Growing and Fermenting Chocolate in the Parish of St. Mary
Nancy interested in Jamaican chocolate.
"Chamba" (Lloyd Scott), a 70-year old farmer in Islington, harvesting cocoa
pods for our fermenting practice. Click on this link for a clip of a tour of his farm
the pods and beginning the fermenting process.
At Sastri's yard in Port Maria, he has set up an experimental fermenting station. Here he is fermenting
beans from Chamba's pods in an aluminum pan with holes for drainage for
about 1 week, covered with banana leaves followed by a week
of drying. The pile has to be big enough to generate enough heat for the fermentation to really
change the properties of the bean to the achieve the fine chocolate flavor and aroma that a chocolatier
On February 15, 2008 we held our first organic co-op organizing
meeting for chocolate farmers in Islington, Jamaica to introduce
them to organic farming principles and to meet Dr. Dwight E.
Robinson (on the right) of the Jamaican Organic Agriculture
This August (2009) we had two more meetings and invited Mr. Ellis to speak to the group
about the services of the Jamaican Agricultural Society for which he is the parish President.
Farmers in Cane Heap, also in the parish of St. Mary, have been organized by the Jamaican Cocoa Farmers Association.
The USAID has helped to fund a pilot greenhouse project to assess its effectiveness for drying fermented beans. Below, farmers learn how temperature plays in key role in fermenting.
Farmer Wright from Flint River places newly harvested beans
on a spread of banana leaves prior to fermenting. (Thanks to USAID for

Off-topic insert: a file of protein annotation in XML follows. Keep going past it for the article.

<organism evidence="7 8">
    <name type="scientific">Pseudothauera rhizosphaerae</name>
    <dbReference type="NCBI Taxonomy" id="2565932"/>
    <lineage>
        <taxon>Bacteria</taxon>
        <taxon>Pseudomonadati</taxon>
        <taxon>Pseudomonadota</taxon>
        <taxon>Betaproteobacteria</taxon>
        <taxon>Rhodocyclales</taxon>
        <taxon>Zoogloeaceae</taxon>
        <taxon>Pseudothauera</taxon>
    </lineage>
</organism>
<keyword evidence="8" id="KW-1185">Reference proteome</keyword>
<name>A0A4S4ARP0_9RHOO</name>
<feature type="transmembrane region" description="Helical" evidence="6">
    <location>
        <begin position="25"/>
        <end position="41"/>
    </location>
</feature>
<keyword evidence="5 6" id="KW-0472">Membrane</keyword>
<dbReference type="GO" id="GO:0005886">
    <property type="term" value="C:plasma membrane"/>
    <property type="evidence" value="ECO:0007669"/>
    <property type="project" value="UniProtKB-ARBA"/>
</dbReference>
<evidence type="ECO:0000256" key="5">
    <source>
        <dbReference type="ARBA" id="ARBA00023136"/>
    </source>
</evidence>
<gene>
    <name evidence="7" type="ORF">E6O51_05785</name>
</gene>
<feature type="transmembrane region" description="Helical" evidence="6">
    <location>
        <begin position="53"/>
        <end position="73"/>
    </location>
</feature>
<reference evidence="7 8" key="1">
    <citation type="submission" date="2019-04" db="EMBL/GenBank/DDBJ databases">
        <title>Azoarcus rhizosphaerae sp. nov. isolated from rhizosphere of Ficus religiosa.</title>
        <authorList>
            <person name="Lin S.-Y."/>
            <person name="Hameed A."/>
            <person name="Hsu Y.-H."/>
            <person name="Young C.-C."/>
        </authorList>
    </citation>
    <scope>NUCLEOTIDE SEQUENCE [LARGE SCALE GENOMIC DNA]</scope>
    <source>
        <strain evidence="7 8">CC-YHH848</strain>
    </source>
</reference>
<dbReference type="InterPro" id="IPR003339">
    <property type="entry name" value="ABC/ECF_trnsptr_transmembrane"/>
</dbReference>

providing these pictures).
Most Jamaicans have never tasted chocolate like the ones I make and are popular today, using high percentages of cacao.
Many years ago Cadbury had a factory in Highgate, Jamaica. It ultimately sold to Jamaicans who made a variety of chocolate bars
for many years. Unfortunately it closed about 5 years ago, when bank loans were called in sooner than expected. Currently, the only cocoa production
is in Manchester where a small company makes cocoa powder and syrup. The way that Jamaicans use their chocolate is making cocoa tea.
To make cocoa tea, the dried beans are ground with a mortar and pestle or sometimes with a mortar in the stump of a tree. The ground
beans form a paste, like peanut butter, to which is added sugar, and typically nutmeg and cinnamon. As the temperature lowers, the ball
hardens and is stored. When ready for tea, the ball is grated into steaming hot water. Sometimes milk is added but fresh milk is not readily available.
In this picture, provided by the USAID, a group of women are weighing their product - they have begun making cocoa tea balls for export.